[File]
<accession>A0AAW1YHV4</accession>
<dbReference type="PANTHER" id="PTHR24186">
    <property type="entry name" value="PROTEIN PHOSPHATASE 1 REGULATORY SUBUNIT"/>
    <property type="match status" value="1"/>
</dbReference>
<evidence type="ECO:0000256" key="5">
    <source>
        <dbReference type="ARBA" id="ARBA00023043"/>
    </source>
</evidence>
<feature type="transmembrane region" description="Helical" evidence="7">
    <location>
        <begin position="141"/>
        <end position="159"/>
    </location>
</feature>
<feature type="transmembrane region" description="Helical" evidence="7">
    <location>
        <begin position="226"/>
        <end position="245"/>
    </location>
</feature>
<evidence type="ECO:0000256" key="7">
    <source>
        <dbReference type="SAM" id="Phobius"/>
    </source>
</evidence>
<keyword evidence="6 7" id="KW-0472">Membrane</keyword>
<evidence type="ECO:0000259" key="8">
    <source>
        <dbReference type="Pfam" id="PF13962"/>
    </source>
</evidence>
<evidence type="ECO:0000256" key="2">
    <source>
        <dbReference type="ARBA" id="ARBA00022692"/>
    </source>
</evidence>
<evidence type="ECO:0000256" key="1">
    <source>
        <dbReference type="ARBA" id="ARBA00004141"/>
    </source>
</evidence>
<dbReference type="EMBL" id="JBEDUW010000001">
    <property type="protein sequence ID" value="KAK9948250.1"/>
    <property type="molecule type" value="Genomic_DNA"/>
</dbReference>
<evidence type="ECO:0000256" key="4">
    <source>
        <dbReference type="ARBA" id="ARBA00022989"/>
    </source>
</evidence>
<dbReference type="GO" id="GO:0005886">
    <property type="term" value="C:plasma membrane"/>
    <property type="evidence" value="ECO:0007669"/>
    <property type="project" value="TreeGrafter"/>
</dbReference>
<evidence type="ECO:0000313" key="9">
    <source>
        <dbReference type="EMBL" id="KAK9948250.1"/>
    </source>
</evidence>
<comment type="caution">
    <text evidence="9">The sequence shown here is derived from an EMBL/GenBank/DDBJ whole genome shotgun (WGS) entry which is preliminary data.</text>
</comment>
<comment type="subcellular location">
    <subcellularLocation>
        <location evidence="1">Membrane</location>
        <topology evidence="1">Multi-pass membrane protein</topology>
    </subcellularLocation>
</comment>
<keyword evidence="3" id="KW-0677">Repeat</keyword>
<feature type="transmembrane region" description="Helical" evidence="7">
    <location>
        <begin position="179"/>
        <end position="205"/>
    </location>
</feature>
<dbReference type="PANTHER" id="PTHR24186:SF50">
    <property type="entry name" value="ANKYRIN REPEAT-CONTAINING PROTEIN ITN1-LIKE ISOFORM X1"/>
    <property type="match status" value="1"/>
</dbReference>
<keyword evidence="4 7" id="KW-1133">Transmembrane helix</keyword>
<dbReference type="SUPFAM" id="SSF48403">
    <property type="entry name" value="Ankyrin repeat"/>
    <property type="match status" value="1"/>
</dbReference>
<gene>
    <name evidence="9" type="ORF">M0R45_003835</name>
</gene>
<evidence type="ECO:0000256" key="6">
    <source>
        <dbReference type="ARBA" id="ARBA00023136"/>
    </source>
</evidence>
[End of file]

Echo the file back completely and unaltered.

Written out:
<accession>A0AAW1YHV4</accession>
<dbReference type="PANTHER" id="PTHR24186">
    <property type="entry name" value="PROTEIN PHOSPHATASE 1 REGULATORY SUBUNIT"/>
    <property type="match status" value="1"/>
</dbReference>
<evidence type="ECO:0000256" key="5">
    <source>
        <dbReference type="ARBA" id="ARBA00023043"/>
    </source>
</evidence>
<feature type="transmembrane region" description="Helical" evidence="7">
    <location>
        <begin position="141"/>
        <end position="159"/>
    </location>
</feature>
<feature type="transmembrane region" description="Helical" evidence="7">
    <location>
        <begin position="226"/>
        <end position="245"/>
    </location>
</feature>
<evidence type="ECO:0000256" key="7">
    <source>
        <dbReference type="SAM" id="Phobius"/>
    </source>
</evidence>
<keyword evidence="6 7" id="KW-0472">Membrane</keyword>
<evidence type="ECO:0000259" key="8">
    <source>
        <dbReference type="Pfam" id="PF13962"/>
    </source>
</evidence>
<evidence type="ECO:0000256" key="2">
    <source>
        <dbReference type="ARBA" id="ARBA00022692"/>
    </source>
</evidence>
<evidence type="ECO:0000256" key="1">
    <source>
        <dbReference type="ARBA" id="ARBA00004141"/>
    </source>
</evidence>
<dbReference type="EMBL" id="JBEDUW010000001">
    <property type="protein sequence ID" value="KAK9948250.1"/>
    <property type="molecule type" value="Genomic_DNA"/>
</dbReference>
<evidence type="ECO:0000256" key="4">
    <source>
        <dbReference type="ARBA" id="ARBA00022989"/>
    </source>
</evidence>
<dbReference type="GO" id="GO:0005886">
    <property type="term" value="C:plasma membrane"/>
    <property type="evidence" value="ECO:0007669"/>
    <property type="project" value="TreeGrafter"/>
</dbReference>
<evidence type="ECO:0000313" key="9">
    <source>
        <dbReference type="EMBL" id="KAK9948250.1"/>
    </source>
</evidence>
<comment type="caution">
    <text evidence="9">The sequence shown here is derived from an EMBL/GenBank/DDBJ whole genome shotgun (WGS) entry which is preliminary data.</text>
</comment>
<comment type="subcellular location">
    <subcellularLocation>
        <location evidence="1">Membrane</location>
        <topology evidence="1">Multi-pass membrane protein</topology>
    </subcellularLocation>
</comment>
<keyword evidence="3" id="KW-0677">Repeat</keyword>
<feature type="transmembrane region" description="Helical" evidence="7">
    <location>
        <begin position="179"/>
        <end position="205"/>
    </location>
</feature>
<dbReference type="PANTHER" id="PTHR24186:SF50">
    <property type="entry name" value="ANKYRIN REPEAT-CONTAINING PROTEIN ITN1-LIKE ISOFORM X1"/>
    <property type="match status" value="1"/>
</dbReference>
<keyword evidence="4 7" id="KW-1133">Transmembrane helix</keyword>
<dbReference type="SUPFAM" id="SSF48403">
    <property type="entry name" value="Ankyrin repeat"/>
    <property type="match status" value="1"/>
</dbReference>
<gene>
    <name evidence="9" type="ORF">M0R45_003835</name>
</gene>
<evidence type="ECO:0000256" key="6">
    <source>
        <dbReference type="ARBA" id="ARBA00023136"/>
    </source>
</evidence>